Not too long ago, after the announcement for Modern was made, Drew Levin wrote an interesting piece on what Modern needs but Legacy doesn’t. In it, his focus is Mental Misstep, but I have another idea that I’d like to share with you.

Modern needs reprints. Now.

Not just reprints that may come in a year from the rumored return to Ravnica, but rapid reprints in the very near future. I’m left with the impression that Modern was an idea that was acted on rather impulsively, considering that there doesn’t seem to be any supporting product to push it. Any new set is going to be about a year away. I was under the impression that the reason people liked the idea of a format starting with the end of the Reserved List is that reprints would drive the price of the format down, so it would be possible to build and play several competitive decks without sacrificing the rest of your collection in trade or several months’ salary.

Modern needs reprints because you don’t want a format where the premier aggro strategies are the most expensive decks in the format and the cheapest decks feature degenerate strategies. If the format persists in this manner, as essentially a combo format not only in power terms but in fiscal terms as well, the results could be damaging to long-term interest in Modern.

Why Legacy Doesn’t Need Reprints

Obviously, because Legacy and Modern share a large portion of the card pool, and many of the powerful cards in Modern are also prominent in Legacy, reprinting cards such as Dark Confidant, Vendilion Clique, and Tarmogoyf in any way other than as a judge foil is going to affect Legacy prices, and that’s both unavoidable and acceptable. These creatures are staples to the format, the same way that Swords to Plowshares, Brainstorm, and Dark Ritual are all pivotal to numerous decks. Allowing greater access to some of these cards is going to open the doors of Legacy to more people and perhaps even inspire innovation in the format that has the most room for it. In this regard, where Modern reprints will clearly impact Legacy, I agree that Legacy too can benefit from reprints. But how can I justify wanting to create an environment with scarcity after arguing that there should be nearly unlimited card availability in another format?

Wizards has several groups that they’re obligated to. First and foremost is Hasbro; Wizards of the Coast is a subsidiary of Hasbro, and Hasbro expects Wizards to remain reasonably profitable. Second is to players; without players, the game goes out of production. Third is to independent retailers; without them, there are no communal places for players to meet up, no outreach to invite new players, and many fewer places to purchase the product. Last is to collectors. Wizards originally affirmed their dedication to collectors with the Reserved List a number of years ago, citing which cards would be safe from the reprint policy. As demand for those cards increased, Wizards did a little twisting of the rules but eventually reaffirmed the sanctity of the Reserved List. Soon after, a new format was rumored to be in the works. That is now Modern—a format in which all of the most popular cards can be reprinted to meet demand. And of course that product can be retailed, which works well for Hasbro, players, and retailers to some degree. However, retailers, especially game-store owners, want to get a cut of the secondary market as well.

The secondary market has always been an interesting problem for Wizards; if you take the Yu-Gi-Oh approach and reprint all of your ultra-rares in a precon soon after that set is released, you make the market for singles volatile and less appealing for game-store owners to run events. However, when you are able to showcase rarities and splashy older cards and have a singles market that is a bit more stable, a retailer is able to get a reasonable markup and, most important, attract new interest to his or her store or events that run in the store. The model used to be to get new players hooked with Standard and Limited, show them that they should keep their cards with Extended, and then convince them that even older cards are going to be worth playing with Vintage and Legacy. If reprints happen how I would like to see them, that dynamic is going to change, because there can be a point where it’s not safe to own cards from a value-appreciation standpoint. Regardless, having a format like Legacy, or Vintage, depending on what is more popular in the area, and having event organizers push it, is going to provide revenue in a time when vast reprints may otherwise cut into profits.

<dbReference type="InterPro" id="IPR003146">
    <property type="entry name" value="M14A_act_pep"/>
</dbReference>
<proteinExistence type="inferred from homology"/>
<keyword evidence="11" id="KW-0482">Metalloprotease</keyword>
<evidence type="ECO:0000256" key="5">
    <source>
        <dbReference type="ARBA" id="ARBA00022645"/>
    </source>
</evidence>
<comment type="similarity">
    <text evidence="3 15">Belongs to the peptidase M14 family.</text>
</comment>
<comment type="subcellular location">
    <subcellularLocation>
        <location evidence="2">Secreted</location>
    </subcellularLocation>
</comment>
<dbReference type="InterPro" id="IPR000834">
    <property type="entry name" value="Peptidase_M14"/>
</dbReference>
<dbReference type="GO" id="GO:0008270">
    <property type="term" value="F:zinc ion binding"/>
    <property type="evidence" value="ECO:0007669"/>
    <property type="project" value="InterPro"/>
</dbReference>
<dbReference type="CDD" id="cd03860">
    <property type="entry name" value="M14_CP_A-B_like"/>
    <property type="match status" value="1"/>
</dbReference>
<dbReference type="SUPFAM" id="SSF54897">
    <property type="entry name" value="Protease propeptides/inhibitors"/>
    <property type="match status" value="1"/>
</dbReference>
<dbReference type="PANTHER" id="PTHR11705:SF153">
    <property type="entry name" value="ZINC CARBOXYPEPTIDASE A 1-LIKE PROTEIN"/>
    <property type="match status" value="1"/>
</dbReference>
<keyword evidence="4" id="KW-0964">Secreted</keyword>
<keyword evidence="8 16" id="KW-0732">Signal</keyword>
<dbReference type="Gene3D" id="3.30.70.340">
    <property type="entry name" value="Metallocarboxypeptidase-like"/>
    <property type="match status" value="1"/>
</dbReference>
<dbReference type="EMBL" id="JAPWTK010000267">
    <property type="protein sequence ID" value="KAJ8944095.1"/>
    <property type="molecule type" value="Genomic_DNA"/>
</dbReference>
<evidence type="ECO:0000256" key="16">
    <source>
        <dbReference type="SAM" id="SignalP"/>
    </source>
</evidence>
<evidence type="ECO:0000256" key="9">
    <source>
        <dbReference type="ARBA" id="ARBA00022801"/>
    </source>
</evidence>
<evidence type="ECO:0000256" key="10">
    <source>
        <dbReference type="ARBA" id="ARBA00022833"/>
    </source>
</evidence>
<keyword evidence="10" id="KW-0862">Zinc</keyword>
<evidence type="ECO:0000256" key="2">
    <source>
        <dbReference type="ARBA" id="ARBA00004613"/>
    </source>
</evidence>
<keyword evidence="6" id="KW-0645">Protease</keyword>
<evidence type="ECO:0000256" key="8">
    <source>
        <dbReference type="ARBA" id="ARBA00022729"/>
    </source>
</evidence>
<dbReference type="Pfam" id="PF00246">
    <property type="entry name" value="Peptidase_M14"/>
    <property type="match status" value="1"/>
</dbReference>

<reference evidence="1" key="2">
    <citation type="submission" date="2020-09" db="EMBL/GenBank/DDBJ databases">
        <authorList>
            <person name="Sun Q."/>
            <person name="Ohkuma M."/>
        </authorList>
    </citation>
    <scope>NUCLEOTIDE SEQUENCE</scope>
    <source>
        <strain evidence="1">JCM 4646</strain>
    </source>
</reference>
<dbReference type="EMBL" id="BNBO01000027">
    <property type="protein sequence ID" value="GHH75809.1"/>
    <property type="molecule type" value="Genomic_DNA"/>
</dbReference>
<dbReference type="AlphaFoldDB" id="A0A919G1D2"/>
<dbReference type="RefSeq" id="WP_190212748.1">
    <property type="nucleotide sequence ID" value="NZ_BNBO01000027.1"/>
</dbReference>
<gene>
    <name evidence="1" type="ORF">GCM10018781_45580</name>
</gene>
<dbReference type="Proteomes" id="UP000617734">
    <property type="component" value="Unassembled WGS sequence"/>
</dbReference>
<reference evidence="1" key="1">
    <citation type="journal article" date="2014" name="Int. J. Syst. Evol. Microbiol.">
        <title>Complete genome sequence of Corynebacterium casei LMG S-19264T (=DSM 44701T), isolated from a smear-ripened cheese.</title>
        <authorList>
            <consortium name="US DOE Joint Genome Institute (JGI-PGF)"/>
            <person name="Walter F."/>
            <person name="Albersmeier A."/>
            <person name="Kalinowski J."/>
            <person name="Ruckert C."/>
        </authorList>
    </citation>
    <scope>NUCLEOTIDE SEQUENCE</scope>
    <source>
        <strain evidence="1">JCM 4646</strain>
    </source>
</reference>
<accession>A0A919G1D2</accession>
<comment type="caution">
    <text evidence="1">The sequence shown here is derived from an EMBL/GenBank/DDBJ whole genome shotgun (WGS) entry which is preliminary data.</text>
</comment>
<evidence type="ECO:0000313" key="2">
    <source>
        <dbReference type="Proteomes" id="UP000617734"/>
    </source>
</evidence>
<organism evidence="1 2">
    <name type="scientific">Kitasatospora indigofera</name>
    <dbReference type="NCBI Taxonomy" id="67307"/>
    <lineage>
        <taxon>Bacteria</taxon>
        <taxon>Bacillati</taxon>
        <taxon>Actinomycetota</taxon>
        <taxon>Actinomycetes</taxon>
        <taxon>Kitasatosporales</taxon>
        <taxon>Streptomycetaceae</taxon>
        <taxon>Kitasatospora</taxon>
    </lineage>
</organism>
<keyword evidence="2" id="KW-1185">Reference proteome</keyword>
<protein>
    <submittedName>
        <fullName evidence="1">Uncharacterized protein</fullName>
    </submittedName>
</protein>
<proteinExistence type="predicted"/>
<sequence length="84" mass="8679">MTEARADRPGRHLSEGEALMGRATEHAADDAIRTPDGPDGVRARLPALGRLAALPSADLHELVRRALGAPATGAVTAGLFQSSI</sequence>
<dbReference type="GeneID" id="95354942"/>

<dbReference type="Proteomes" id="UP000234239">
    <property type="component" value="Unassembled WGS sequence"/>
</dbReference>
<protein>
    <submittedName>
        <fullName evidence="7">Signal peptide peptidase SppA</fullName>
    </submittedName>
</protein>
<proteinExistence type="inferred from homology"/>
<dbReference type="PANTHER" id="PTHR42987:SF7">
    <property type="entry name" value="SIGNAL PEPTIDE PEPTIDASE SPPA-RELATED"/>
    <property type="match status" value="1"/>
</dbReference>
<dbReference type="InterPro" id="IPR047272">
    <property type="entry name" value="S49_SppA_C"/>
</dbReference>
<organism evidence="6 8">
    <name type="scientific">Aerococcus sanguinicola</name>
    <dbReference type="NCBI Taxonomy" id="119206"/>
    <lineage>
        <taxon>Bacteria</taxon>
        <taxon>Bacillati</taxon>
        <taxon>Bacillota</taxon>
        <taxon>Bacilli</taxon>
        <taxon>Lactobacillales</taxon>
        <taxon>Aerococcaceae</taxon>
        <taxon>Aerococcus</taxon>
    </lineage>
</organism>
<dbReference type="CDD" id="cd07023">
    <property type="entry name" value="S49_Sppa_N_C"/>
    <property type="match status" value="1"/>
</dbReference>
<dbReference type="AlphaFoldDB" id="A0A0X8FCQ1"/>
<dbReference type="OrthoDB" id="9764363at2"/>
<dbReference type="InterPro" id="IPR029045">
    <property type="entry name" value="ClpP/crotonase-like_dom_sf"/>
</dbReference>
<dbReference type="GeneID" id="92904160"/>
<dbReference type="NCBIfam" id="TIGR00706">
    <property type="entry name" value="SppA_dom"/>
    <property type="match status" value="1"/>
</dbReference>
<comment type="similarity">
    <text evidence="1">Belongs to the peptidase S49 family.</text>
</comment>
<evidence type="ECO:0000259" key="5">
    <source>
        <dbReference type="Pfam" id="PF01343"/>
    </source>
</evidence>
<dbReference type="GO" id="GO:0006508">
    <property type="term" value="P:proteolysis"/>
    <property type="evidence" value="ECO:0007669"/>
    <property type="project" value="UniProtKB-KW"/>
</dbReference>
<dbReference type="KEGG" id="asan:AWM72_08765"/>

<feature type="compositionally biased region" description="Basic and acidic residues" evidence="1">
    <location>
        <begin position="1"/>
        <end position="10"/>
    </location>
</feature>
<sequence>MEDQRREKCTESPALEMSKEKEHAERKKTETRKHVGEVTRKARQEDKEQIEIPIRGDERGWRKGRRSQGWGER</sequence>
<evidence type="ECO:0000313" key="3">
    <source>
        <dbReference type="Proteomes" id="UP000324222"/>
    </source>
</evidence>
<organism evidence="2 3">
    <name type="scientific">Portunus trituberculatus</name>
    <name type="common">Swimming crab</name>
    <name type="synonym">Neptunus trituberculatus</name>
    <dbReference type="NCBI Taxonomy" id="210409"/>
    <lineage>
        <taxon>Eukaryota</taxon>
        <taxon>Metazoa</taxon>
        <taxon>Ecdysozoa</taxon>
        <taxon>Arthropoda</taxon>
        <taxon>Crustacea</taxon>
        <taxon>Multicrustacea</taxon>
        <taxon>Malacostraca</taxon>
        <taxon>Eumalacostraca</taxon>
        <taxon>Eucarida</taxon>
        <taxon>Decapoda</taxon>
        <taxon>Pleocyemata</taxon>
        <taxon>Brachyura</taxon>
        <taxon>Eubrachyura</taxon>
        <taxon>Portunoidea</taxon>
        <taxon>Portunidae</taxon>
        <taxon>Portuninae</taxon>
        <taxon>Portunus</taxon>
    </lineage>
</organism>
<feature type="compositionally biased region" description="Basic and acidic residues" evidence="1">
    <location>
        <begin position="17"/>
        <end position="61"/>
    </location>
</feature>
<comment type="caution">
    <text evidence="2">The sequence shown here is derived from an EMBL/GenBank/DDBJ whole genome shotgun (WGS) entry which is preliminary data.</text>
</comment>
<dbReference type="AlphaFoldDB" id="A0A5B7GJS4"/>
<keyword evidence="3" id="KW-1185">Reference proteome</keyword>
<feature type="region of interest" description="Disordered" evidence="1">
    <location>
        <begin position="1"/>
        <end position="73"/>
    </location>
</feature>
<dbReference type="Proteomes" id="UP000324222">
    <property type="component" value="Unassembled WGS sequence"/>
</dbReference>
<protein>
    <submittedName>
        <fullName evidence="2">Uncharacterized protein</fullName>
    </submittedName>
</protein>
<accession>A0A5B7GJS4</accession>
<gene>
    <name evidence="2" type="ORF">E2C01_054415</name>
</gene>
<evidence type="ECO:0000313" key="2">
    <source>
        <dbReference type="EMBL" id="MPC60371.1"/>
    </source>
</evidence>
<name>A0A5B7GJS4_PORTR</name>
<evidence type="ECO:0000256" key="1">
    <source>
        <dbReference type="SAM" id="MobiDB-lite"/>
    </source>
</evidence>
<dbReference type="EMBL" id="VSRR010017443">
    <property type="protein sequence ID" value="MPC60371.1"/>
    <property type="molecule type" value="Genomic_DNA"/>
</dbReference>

Obviously, this is purely my opinion. As I see it, WotC’s interest lies in printing new sets with reprints for Modern and/or making specialty sealed products that feature these reprints. However, despite the push from the top, I think it makes the most sense for game-store owners to try to find a way to balance Limited, Standard, Modern, and Legacy, but to constantly try to push interest toward the older formats as a way to maintain a player base as people become disinterested with a specific format and to help push sales of older product.

Closing Thoughts

I don’t think there is a great solution to this problem in the near future, and I wish I didn’t need to say that. I would have really liked to have seen Modern launched along with event decks or other sealed product to supplement it, attacking the artificial scarcity that’s been caused by speculation. Modern R&D has been praised a lot recently, and I hope that they’re going to be able to surprise me with this matter. I would like to see something done sooner rather than later; I would really like to see a new format, one that I think is capable of not only coexisting with the existing formats, but supplementing and supporting them, and I hate to see the cost barrier this high to new players—which is almost everyone.

That will do it for me this week. I hope that those of you who will be playing Modern will be given some good news relatively soon.

~ Christopher Walton in the real world

im00pi at gmail dot com

Master Shake on The Source

@EmperorTopDeck on Twitter